May 27, 2008

ELS'08 Report

Last week, the 1st European Lisp Symposium took place in Bordeaux, France. It was a very successful event, with some excellent paper presentations, but also more interactive formats. For example, we tried out the writers' workshop format for what we called a "work-in-progress" track, which was pretty well received by the participating authors. It's a format that focuses on improving the quality of papers that are not yet ready for publication. I'm very optimistic that we will see the results of this track at future Lisp events. We also organized "birds of a feather" sessions on various topics (distributed programming, image processing, CLIM and better system definition facilities), which were also very well received by the participants. It is my hope that future Lisp events will have more of these interactive formats.

The symposium itself went very smoothly, which was primarily due to the excellent local organization by Antoine Allombert, Marie Beurton-Aimar, Irène Durand, Nicole Lun and Robert Strandh. Without their willingness to organize the event and without the energy they put into it, the symposium would have never taken place. So a big thank you to all of them!

It was our intention to organize the European Lisp Symposium as an annual event right from the start. So the preparations for next year's ELS have already started, which will take place in Milan in 2009, at around the same time of the year (ca. end of May), and will be organized by Marco Antoniotti and António Leitão. More news will follow on the usual channels, but you can already start to prepare your ideas for ELS 2009!

May 26, 2008

Fear of DSLs?

In Fear of Parsers? I responded to Martin Fowler's posting ParserFear, arguing that more often than not, building new parsers for domain-specific languages may be too complicated for the benefits you can get from using domain-specific syntax.

To be clear about this: This is not an argument against domain-specific languages in general, only against domain-specific syntax. Domain-specific languages in Lisp are straightforward to build, easy to use once you are used to Lisp (which is not that hard either), and flexible enough to be adapted to future needs, without getting into the hairy details of designing and implementing suitable domain-specific parsers.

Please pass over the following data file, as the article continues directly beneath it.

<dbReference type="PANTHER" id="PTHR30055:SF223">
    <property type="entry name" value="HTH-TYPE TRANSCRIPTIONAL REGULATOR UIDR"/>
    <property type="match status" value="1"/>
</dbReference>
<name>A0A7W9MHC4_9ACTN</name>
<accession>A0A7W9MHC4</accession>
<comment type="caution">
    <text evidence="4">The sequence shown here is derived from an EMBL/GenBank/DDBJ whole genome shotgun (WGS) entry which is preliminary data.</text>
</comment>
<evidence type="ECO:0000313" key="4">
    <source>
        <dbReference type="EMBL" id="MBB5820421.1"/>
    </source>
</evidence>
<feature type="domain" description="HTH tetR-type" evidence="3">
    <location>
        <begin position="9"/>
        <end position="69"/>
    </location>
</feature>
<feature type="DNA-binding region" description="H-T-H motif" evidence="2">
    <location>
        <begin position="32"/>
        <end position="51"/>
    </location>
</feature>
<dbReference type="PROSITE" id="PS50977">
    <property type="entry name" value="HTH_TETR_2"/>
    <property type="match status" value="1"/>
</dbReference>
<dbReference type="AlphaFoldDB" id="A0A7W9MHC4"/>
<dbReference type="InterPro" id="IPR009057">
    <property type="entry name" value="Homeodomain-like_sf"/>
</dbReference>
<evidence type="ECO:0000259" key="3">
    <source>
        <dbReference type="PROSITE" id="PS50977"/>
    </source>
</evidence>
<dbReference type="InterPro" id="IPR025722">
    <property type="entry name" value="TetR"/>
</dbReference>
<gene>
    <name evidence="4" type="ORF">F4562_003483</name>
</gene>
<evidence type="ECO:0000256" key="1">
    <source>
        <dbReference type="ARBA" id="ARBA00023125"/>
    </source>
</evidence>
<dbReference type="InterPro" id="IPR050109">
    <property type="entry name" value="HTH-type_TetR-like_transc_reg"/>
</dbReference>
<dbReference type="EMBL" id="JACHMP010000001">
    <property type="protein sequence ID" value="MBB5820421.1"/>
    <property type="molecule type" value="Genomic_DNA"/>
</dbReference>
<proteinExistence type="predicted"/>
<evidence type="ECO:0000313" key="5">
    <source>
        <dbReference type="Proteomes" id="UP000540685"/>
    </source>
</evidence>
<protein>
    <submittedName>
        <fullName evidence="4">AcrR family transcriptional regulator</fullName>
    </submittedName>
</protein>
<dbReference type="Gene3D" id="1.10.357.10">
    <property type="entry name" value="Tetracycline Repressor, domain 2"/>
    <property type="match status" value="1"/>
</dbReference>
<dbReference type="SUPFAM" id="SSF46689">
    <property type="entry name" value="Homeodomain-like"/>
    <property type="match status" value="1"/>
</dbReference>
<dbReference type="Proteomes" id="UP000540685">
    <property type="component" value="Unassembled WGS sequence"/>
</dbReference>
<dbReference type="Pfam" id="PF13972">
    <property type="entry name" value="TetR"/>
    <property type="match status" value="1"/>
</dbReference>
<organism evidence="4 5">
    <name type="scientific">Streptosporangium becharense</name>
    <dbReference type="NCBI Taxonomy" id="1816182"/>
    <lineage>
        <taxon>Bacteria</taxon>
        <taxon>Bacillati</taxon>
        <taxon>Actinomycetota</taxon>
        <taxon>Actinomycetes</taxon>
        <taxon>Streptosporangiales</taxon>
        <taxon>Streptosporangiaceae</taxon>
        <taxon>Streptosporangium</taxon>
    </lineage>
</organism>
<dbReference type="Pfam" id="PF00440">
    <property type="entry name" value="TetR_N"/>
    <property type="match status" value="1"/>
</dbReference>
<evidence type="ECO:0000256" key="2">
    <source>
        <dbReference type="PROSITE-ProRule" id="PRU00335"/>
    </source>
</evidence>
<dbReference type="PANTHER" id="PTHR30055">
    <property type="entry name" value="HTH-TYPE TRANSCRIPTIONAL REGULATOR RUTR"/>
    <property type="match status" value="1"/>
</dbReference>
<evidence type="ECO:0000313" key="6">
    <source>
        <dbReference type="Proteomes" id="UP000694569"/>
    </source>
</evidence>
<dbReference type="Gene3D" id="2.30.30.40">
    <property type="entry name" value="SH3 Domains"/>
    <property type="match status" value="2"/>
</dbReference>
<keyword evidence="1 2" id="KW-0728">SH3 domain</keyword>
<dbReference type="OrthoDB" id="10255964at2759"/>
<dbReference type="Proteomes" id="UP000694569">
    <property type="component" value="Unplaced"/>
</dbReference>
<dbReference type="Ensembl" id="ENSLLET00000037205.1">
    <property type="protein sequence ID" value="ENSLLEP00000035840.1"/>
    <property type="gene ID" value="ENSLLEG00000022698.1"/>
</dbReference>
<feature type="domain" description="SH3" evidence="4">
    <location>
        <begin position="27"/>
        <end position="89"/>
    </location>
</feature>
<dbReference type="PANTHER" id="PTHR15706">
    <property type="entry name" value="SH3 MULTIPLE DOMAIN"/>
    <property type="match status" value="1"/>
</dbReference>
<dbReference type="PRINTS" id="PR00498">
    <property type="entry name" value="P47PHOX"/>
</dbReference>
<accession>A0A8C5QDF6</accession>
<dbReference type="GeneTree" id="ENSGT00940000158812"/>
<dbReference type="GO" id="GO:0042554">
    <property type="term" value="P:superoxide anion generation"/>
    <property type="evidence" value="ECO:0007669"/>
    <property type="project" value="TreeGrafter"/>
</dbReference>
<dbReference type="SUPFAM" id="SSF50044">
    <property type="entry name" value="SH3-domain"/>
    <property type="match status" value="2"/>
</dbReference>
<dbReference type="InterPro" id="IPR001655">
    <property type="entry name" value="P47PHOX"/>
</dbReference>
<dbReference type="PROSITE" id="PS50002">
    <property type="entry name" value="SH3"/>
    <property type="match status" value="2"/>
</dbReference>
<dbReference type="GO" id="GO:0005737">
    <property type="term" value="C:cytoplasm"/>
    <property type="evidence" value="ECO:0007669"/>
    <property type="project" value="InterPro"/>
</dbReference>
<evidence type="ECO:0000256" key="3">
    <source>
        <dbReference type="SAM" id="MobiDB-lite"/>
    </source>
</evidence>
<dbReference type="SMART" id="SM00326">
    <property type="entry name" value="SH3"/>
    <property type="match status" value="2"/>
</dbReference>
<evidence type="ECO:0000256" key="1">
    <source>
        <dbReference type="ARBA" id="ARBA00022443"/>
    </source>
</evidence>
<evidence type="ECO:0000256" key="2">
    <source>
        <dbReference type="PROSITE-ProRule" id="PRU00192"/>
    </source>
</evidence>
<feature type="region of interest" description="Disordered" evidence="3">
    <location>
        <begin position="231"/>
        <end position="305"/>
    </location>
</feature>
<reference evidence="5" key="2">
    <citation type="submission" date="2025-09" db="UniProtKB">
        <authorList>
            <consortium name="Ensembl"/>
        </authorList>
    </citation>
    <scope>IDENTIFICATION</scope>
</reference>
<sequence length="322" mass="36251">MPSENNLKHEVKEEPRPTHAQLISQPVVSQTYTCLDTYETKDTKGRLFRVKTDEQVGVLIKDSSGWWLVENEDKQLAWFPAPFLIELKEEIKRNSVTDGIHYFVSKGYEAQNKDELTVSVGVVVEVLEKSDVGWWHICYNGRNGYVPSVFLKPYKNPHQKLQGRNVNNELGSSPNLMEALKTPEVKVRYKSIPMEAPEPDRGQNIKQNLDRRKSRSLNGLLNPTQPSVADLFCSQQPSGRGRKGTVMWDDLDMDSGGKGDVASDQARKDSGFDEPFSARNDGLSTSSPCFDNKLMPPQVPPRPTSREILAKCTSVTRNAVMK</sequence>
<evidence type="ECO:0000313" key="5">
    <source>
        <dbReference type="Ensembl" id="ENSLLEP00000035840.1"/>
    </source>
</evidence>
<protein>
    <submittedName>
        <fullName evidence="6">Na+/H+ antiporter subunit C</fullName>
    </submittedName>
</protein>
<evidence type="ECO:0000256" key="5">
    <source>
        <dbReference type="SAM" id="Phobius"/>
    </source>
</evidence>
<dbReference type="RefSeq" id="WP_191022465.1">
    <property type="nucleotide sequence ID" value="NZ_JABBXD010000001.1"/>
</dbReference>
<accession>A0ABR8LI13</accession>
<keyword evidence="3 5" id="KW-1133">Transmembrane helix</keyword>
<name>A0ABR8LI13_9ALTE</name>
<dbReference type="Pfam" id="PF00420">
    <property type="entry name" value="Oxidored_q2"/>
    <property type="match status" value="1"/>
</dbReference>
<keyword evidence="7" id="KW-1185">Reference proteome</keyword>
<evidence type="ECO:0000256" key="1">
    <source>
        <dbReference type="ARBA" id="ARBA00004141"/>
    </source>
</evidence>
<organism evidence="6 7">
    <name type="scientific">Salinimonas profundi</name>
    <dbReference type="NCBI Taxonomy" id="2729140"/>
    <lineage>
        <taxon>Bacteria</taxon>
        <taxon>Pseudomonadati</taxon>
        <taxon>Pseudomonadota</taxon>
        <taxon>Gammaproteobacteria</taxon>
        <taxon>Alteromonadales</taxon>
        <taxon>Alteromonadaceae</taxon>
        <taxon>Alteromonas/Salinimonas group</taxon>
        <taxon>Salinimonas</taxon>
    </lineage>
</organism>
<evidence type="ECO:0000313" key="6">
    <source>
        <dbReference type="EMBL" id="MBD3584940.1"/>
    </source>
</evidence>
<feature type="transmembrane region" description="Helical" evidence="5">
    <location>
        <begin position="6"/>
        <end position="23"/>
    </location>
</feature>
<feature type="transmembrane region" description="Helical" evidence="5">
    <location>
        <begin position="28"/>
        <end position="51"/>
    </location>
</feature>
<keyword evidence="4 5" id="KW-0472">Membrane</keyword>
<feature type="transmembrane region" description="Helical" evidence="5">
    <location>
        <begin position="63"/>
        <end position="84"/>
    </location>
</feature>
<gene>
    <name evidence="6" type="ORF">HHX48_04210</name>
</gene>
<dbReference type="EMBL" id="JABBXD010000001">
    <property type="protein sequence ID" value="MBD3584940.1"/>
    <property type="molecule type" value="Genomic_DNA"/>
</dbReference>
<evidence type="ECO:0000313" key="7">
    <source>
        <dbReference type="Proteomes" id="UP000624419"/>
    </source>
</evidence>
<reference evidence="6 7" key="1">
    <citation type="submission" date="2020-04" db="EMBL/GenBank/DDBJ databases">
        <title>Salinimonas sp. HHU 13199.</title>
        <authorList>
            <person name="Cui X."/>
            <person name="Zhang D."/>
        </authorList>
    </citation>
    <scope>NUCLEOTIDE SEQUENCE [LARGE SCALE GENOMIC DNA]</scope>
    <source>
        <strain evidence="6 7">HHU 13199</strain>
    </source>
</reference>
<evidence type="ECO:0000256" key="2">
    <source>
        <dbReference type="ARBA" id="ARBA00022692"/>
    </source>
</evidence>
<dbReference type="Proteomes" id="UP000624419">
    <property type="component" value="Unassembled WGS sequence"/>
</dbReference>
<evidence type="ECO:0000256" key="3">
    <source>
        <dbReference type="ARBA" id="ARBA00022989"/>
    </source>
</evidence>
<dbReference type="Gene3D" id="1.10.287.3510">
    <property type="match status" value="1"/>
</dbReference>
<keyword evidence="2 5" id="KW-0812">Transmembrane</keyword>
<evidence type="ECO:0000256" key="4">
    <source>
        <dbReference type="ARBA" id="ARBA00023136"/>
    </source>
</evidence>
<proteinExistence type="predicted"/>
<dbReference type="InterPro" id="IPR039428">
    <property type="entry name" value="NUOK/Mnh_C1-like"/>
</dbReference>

May 20, 2008

Fear of parsers?

Martin Fowler posts a lot about DSLs these days. In a recent post about ParserFear, he comments on an apparently typical reaction against creating one's own DSLs. That reaction seems to be that parsers are hard to write, and that it's easier to use XML instead because with XML, you get the parser for free. Martin Fowler then continues to explain why in his experience, parsers are not hard to implement, by contrasting a specific XML case with an alternative design using Antlr.

I think he misses the point, though. It's indeed the case that, taken by themselves, parsers are not very hard to write, especially if you stick to simple grammars. However, they could just be a too high investment for too little return.

This reminds me of a different story: A couple of years ago, Erich Gamma answered a few questions about patterns in one of his talks. One question was about which patterns he would not include anymore in the Design Patterns book. Among others, he mentioned the Singleton and the Visitor pattern, and his explanation for not including them was that he deems them too complicated.

Most people react puzzled when they hear this story. Yes, everybody who has tried to implement visitors knows that they are quite complicated, but in contrast, singletons seem extremely simple and straightforward to implement. However, the major point here is that they are too complicated for what they achieve: A singleton only guarantees that you get exactly one instance of a class, not more, not less. You might as well just introduce a global variable with that one instance and don't bother going through the minutiae of implementing the Singleton pattern correctly (which has border cases that you can get wrong after all, depending on what language you have to implement it in).

That's the major point: The effort has to be compared against the benefits you achieve. The same holds for writing parsers for DSLs. A domain-specific syntax simply doesn't buy you that much, but just creates another layer of code that needs to be maintained and can create follow-up problems, for example, when the syntax you designed happens to be too inflexible to be adapted to change requests in future versions of your code.

This is also the main reason why Lispers like s-expression. The rules for s-expressions are extremely simple, but at the same time also very flexible: The first element in a list determines the meaning of an expression, and all other elements are interpreted in terms of that first element. The same in XML: The tag determines the meaning of an expression, and everything that is nested inside it is interpreted in terms of the tag. An advantage of Lisp over XML is that you don't even need separate reading and processing steps of DOMs, since s-expressions are seamlessly embedded in the language itself.

So the main point of "parser fear" is not that parsers are hard, but just too hard for what they buy you.